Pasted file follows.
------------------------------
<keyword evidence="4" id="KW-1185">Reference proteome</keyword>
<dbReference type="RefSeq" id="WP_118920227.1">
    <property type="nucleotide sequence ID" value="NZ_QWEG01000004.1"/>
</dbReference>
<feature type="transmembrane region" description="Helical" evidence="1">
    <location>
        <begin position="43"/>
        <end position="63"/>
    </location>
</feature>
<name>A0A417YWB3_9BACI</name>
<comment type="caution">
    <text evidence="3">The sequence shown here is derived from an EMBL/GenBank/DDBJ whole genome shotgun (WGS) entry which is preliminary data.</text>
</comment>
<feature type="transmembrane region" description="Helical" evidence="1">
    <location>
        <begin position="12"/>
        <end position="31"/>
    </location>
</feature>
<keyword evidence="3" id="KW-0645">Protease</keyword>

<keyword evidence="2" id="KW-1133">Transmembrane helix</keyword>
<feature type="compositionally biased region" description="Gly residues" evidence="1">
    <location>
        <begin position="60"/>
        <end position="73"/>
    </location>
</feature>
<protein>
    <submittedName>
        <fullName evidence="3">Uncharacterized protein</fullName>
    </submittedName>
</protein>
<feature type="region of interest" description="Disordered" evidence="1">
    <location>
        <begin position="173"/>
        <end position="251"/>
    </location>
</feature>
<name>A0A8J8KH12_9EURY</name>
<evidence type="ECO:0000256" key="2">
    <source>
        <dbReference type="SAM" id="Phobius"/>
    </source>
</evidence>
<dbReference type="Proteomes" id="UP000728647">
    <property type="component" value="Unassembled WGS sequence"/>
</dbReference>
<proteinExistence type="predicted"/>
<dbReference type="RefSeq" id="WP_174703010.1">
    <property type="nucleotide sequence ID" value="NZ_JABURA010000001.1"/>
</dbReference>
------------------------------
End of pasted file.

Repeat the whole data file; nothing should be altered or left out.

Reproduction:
<keyword evidence="4" id="KW-1185">Reference proteome</keyword>
<dbReference type="RefSeq" id="WP_118920227.1">
    <property type="nucleotide sequence ID" value="NZ_QWEG01000004.1"/>
</dbReference>
<feature type="transmembrane region" description="Helical" evidence="1">
    <location>
        <begin position="43"/>
        <end position="63"/>
    </location>
</feature>
<name>A0A417YWB3_9BACI</name>
<comment type="caution">
    <text evidence="3">The sequence shown here is derived from an EMBL/GenBank/DDBJ whole genome shotgun (WGS) entry which is preliminary data.</text>
</comment>
<feature type="transmembrane region" description="Helical" evidence="1">
    <location>
        <begin position="12"/>
        <end position="31"/>
    </location>
</feature>
<keyword evidence="3" id="KW-0645">Protease</keyword>

<keyword evidence="2" id="KW-1133">Transmembrane helix</keyword>
<feature type="compositionally biased region" description="Gly residues" evidence="1">
    <location>
        <begin position="60"/>
        <end position="73"/>
    </location>
</feature>
<protein>
    <submittedName>
        <fullName evidence="3">Uncharacterized protein</fullName>
    </submittedName>
</protein>
<feature type="region of interest" description="Disordered" evidence="1">
    <location>
        <begin position="173"/>
        <end position="251"/>
    </location>
</feature>
<name>A0A8J8KH12_9EURY</name>
<evidence type="ECO:0000256" key="2">
    <source>
        <dbReference type="SAM" id="Phobius"/>
    </source>
</evidence>
<dbReference type="Proteomes" id="UP000728647">
    <property type="component" value="Unassembled WGS sequence"/>
</dbReference>
<proteinExistence type="predicted"/>
<dbReference type="RefSeq" id="WP_174703010.1">
    <property type="nucleotide sequence ID" value="NZ_JABURA010000001.1"/>
</dbReference>